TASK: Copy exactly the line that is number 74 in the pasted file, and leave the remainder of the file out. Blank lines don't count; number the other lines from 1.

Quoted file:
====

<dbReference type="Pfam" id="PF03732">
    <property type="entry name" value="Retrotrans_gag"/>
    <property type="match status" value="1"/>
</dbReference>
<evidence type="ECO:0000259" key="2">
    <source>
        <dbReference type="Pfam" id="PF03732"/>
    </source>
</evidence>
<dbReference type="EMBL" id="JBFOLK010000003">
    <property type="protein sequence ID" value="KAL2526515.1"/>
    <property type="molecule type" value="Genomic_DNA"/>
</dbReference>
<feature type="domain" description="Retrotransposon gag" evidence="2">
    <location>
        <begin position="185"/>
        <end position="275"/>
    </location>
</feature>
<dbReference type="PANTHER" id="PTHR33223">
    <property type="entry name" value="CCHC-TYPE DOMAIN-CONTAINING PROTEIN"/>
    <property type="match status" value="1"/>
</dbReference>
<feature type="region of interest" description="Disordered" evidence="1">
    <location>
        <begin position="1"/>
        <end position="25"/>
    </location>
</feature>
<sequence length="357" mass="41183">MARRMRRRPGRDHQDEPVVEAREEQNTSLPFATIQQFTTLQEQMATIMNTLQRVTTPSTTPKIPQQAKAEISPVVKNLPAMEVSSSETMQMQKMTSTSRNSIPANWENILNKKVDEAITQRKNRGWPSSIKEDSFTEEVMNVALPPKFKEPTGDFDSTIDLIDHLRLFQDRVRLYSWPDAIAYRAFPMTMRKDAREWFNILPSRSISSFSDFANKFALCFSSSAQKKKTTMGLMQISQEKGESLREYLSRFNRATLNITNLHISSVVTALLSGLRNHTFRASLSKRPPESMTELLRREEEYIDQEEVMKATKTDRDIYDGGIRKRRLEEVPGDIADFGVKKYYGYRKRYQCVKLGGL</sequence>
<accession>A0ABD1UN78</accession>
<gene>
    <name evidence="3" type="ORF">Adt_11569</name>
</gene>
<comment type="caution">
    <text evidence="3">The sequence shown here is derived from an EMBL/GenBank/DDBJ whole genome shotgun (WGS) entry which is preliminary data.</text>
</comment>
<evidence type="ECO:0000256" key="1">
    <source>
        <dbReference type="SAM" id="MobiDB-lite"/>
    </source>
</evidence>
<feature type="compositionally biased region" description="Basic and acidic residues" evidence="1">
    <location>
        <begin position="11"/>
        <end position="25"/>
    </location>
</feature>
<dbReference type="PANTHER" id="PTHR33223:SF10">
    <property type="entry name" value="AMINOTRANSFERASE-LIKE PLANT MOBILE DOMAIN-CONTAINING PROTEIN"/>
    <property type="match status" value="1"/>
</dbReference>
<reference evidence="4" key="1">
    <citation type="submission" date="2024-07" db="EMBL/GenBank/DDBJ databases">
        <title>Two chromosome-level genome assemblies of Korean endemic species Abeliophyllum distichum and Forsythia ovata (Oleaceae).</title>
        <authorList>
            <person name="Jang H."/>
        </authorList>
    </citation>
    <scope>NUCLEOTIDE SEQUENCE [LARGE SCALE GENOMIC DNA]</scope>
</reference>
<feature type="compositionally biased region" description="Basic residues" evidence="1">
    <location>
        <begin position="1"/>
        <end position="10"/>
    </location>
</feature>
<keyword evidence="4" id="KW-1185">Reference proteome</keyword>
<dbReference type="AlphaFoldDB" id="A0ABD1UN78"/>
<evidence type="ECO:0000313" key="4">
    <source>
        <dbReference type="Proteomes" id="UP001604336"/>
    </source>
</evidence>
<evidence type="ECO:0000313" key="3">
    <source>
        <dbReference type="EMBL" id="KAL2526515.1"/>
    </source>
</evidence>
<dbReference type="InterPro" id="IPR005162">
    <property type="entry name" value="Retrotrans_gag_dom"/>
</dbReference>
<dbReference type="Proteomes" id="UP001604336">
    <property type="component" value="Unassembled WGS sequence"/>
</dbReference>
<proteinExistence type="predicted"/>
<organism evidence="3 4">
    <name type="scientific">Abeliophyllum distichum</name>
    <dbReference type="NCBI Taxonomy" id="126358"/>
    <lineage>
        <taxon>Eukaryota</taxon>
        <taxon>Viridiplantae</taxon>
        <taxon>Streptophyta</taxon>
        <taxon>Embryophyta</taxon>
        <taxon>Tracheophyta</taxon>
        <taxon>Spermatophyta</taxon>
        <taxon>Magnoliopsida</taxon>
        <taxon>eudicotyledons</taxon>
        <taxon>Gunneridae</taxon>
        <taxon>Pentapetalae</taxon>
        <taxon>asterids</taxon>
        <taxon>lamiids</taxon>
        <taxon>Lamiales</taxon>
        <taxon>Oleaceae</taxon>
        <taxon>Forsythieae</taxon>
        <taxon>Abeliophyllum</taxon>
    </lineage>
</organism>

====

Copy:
</evidence>